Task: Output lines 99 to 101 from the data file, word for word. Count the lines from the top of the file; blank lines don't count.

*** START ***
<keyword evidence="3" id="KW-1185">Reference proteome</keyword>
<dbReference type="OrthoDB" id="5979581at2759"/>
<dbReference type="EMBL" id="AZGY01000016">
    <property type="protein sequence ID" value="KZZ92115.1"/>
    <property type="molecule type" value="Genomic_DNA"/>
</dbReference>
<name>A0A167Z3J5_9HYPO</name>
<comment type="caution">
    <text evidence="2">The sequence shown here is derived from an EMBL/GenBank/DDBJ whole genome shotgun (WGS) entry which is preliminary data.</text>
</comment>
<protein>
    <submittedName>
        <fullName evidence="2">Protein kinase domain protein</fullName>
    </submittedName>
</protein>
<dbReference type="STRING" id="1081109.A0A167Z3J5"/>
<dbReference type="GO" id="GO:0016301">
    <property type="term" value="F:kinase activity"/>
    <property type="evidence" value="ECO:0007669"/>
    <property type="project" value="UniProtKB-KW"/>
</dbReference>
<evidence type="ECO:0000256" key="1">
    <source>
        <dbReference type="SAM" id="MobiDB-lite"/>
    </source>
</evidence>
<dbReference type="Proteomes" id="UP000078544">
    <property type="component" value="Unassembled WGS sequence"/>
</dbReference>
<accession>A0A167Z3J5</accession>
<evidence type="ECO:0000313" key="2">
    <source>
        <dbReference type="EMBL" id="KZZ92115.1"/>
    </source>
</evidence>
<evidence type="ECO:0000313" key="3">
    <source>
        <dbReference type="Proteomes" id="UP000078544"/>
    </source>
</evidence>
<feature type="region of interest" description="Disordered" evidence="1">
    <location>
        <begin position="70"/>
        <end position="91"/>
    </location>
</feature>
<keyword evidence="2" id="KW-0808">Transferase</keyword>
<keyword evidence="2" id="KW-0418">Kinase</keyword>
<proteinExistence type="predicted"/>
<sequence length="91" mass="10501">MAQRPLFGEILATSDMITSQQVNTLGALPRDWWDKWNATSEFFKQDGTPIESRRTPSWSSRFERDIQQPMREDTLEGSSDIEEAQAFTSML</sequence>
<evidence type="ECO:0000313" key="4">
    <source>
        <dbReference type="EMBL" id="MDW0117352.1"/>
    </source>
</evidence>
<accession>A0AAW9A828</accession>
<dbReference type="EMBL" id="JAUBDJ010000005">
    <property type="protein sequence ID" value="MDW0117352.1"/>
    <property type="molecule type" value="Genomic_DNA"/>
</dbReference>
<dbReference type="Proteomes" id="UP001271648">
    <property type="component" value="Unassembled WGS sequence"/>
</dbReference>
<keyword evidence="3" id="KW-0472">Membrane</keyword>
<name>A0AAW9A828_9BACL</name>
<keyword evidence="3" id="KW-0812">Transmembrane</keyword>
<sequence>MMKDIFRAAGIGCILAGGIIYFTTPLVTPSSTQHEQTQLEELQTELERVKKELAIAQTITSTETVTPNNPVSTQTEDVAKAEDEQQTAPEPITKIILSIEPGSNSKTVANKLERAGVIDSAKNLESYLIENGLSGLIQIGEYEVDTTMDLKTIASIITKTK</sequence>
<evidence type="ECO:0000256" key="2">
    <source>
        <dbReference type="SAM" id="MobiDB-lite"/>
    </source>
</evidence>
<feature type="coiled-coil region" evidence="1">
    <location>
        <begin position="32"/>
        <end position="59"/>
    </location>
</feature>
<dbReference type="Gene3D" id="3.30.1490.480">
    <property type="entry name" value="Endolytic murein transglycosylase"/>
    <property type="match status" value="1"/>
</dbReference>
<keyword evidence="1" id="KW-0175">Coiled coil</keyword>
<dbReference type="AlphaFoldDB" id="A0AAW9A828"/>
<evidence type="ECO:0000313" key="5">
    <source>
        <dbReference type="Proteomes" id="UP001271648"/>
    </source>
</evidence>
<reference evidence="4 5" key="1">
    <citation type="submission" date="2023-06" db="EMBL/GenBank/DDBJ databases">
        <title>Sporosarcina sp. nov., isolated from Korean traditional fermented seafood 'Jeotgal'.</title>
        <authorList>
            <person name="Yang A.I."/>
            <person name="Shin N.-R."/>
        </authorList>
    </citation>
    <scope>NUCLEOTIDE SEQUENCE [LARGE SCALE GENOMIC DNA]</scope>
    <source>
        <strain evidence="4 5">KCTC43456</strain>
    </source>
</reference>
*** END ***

    <source>
        <strain evidence="4 5">KCTC43456</strain>
    </source>